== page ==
Features - Business

The importance of diversity, inclusion, and equality within the construction industry

Businesses all around the world are constantly under pressure to demonstrate their commitment to promoting equality in the workplace, and yet, the construction industry, like many others, has traditionally been slow to embrace change.  

Despite making significant strides in the pursuit of equality over recent years – with Costain’s Helen Willis recently becoming the first ever female to be named amongst the best paid construction executives, for example – the sector remains highly white male dominated to this day. The workforce currently consists of only 15% female and 6% BAME employees – the vast majority of these individuals holding office roles. 

Sarah Kauter, CEO of Construction PR

Diversity and inclusivity within any field serves as the backbone for building a sturdy and successful business. It opens up your brand to a significant segment of previously undiscovered talent, which is especially important when considering the construction industry’s current skill shortage. But, aside from simply being the morally right course of action, why else should businesses within the construction and accompanying industries prioritise enhancing the diversity and inclusivity of their workforce? Sarah Kauter, CEO of Construction PR, has shared her insight: 

Modernisation of the industry

It can be said that the majority of today’s younger generation remain unaware of the broad spectrum of jobs that exist within the construction industry – not solely the stereotypical manual labourer. The construction industry has long been coined as a field which tends to lag behind others in terms of modernisation and digitalisation, and as such, is often perceived as career-limiting – but this is far from the truth.  

One way of catalysing this change of perception is through the modernisation of the industry. Particularly by continuing to implement and embrace new technology as and when it becomes available, rather than typically being one of the last to follow suit. By doing so, the industry can attract those with skills and ambitions that extend beyond the construction site, opening up the field to an entire new generation of workers.  

Investing in the future of the industry

The skills shortage within labour-heavy industries, such as construction, have been a concern for UK businesses for a number of years now, with the issue only looking to become more pressing in the future. Primarily, this comes down to the ageing workforce. Where the industry historically consisted of predominantly older white males, fewer people today are entering the industry to replace them as and when they retire. In fact, when considering the growing demands of the UK’s construction sector, it is estimated that as many as 266,000 extra workers are required by 2026 to sufficiently meet this quota. 

Encouraging diverse groups to enter the construction industry is only half of the job. Perhaps the most motivational incentive for replenishing this skill gap is actually seeing diversity succeed in action. Widening the talent pool plays a significant role in achieving this, enabling previously unreached workers of vast experience – as well as fresh talent with modish skills and innovative perspectives – to fuel productivity, empower creativity, and enhance commercial performance. The impact of this is the development of a circular effect, whereby the diversification of the workforce helps to further encourage more BAME or female individuals to enter the industry moving forward.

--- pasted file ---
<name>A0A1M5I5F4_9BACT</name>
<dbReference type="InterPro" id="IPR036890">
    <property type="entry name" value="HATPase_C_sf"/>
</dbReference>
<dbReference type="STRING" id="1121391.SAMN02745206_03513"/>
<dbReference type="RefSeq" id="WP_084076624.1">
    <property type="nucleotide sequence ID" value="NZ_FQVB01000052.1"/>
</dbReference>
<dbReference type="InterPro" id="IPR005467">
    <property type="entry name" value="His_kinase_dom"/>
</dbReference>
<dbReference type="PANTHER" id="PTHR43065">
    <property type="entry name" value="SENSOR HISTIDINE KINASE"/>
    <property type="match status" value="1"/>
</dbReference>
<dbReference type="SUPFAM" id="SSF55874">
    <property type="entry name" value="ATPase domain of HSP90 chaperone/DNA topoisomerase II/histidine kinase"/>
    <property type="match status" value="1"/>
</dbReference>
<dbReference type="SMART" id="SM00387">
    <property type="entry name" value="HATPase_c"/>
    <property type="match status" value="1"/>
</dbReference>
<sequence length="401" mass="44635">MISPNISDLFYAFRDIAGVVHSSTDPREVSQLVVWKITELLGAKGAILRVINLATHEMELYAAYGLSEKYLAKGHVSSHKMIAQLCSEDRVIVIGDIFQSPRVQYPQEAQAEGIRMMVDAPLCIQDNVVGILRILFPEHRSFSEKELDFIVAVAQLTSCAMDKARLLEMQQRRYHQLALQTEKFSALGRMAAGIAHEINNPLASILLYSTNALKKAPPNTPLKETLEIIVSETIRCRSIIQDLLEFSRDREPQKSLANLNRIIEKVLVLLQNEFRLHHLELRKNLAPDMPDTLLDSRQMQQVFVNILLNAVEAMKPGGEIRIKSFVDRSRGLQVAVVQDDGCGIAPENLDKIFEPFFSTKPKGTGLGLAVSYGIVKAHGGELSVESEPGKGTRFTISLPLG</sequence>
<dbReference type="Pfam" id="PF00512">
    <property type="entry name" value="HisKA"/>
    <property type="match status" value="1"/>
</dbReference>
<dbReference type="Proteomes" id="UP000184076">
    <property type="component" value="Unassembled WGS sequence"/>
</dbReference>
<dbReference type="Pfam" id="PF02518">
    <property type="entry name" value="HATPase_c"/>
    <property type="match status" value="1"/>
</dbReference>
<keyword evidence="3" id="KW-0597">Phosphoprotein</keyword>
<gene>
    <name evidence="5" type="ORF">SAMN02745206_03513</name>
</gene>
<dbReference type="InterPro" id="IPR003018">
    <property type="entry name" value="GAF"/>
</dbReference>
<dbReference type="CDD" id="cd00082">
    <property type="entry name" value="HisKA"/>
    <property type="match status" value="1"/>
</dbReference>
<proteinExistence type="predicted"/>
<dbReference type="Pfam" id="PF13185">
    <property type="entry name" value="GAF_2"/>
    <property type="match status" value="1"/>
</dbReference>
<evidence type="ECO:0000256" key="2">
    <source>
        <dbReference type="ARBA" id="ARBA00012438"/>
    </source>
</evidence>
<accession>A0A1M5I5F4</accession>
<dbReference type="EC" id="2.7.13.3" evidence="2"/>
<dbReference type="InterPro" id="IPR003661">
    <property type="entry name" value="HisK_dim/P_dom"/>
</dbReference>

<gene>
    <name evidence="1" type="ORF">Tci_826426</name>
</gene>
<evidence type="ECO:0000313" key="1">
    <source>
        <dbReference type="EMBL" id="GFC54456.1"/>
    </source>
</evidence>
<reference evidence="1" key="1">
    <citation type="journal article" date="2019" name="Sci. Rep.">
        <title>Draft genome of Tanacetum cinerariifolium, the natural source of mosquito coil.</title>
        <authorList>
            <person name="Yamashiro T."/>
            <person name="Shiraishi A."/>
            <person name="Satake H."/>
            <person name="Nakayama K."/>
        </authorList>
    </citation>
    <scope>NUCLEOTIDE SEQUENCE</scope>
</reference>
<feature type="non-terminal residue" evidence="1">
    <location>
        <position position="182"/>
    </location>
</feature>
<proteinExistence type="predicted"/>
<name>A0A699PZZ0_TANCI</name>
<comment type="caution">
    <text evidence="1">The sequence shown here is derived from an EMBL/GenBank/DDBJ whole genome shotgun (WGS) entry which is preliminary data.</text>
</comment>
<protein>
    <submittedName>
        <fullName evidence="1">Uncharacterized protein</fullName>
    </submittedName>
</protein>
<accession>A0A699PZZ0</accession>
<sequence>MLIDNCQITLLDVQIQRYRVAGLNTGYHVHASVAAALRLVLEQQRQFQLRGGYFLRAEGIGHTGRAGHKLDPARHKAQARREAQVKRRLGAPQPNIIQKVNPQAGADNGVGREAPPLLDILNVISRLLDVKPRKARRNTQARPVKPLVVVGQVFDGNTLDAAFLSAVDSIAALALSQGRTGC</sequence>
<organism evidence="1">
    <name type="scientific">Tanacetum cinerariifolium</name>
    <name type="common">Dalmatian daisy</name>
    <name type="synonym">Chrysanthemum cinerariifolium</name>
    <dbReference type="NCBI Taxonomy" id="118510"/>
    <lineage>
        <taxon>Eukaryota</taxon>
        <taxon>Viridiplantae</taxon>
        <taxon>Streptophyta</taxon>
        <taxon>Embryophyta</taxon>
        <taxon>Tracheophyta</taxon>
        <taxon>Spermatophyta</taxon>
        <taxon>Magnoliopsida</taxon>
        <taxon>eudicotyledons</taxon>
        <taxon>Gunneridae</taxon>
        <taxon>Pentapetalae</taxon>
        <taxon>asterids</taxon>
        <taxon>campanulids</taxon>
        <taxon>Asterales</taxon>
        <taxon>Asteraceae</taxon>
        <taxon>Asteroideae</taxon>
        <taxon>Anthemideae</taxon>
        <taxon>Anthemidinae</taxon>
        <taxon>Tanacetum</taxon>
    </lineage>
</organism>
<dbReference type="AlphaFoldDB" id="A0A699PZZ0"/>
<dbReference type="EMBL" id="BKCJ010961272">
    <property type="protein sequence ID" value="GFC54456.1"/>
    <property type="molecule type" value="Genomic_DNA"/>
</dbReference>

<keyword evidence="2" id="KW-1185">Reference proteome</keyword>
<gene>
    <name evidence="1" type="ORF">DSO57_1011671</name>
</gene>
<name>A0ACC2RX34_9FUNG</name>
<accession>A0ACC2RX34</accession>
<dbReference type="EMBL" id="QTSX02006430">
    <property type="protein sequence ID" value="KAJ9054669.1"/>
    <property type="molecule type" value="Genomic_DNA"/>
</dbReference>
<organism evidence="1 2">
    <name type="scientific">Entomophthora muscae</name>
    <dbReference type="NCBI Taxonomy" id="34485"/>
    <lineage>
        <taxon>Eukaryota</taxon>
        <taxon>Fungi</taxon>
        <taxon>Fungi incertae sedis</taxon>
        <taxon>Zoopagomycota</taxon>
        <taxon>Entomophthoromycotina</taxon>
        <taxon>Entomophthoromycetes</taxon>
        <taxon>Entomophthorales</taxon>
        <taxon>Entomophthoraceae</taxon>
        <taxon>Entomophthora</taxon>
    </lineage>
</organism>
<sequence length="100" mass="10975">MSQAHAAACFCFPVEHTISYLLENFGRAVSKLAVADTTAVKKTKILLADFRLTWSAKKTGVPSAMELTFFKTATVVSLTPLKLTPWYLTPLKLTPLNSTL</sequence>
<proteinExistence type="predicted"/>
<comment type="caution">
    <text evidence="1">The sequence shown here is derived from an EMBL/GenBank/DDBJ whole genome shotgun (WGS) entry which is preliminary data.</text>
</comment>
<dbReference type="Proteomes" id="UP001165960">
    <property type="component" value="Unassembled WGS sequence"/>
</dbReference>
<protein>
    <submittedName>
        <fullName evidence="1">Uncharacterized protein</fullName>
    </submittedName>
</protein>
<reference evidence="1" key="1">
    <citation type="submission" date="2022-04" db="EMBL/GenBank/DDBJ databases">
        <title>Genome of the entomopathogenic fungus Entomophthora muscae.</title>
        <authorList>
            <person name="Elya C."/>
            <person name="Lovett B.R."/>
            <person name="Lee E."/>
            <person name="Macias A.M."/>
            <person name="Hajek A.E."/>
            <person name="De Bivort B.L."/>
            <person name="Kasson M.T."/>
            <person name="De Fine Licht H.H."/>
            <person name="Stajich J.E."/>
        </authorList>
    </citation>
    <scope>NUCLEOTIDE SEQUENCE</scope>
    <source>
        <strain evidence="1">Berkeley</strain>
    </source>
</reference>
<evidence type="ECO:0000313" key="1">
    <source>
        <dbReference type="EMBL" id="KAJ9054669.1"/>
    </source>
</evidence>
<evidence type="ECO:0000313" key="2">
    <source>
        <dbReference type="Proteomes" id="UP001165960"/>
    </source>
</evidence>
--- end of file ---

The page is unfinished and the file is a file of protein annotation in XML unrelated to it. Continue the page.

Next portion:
Brand Perception and Financial Performance

Alongside safeguarding the future of the industry, businesses maintaining a diverse workforce have also been shown to hold an economic advantage over their less inclusive competitors. In fact, Forbes have found businesses with more culturally and ethnically diverse executive teams to be as much as 36% more likely to outperform white-male-heavy demographics, and 25% more likely to achieve above average profitability when incorporating greater gender diversity than their counterparts. With a more diverse core and culture, companies can effectively develop more thorough insights into a wider consumer audience, leading to greater innovation in response to their target demographic’s demands, and stronger value creation in satisfying them. 

Incorporate diversity and inclusivity into your business model

Diversity must be a prominent part of your business model, not only because of its role in brand perception and reputation, but because it inspires a variety of business-wide benefits. From unlocking employees’ untapped potential to fuelling productivity, enhancing employee satisfaction, powering creativity, setting a positive example for the rest of the industry, evidencing your businesses’ morality, and more, investing time and energy into diversity and inclusion must be a priority for any business. With the rising costs of energy and materials within the industry already squeezing many construction firm’s margins, this is something that truly cannot be ignored. 

If you would like to read more stories like this, then please click here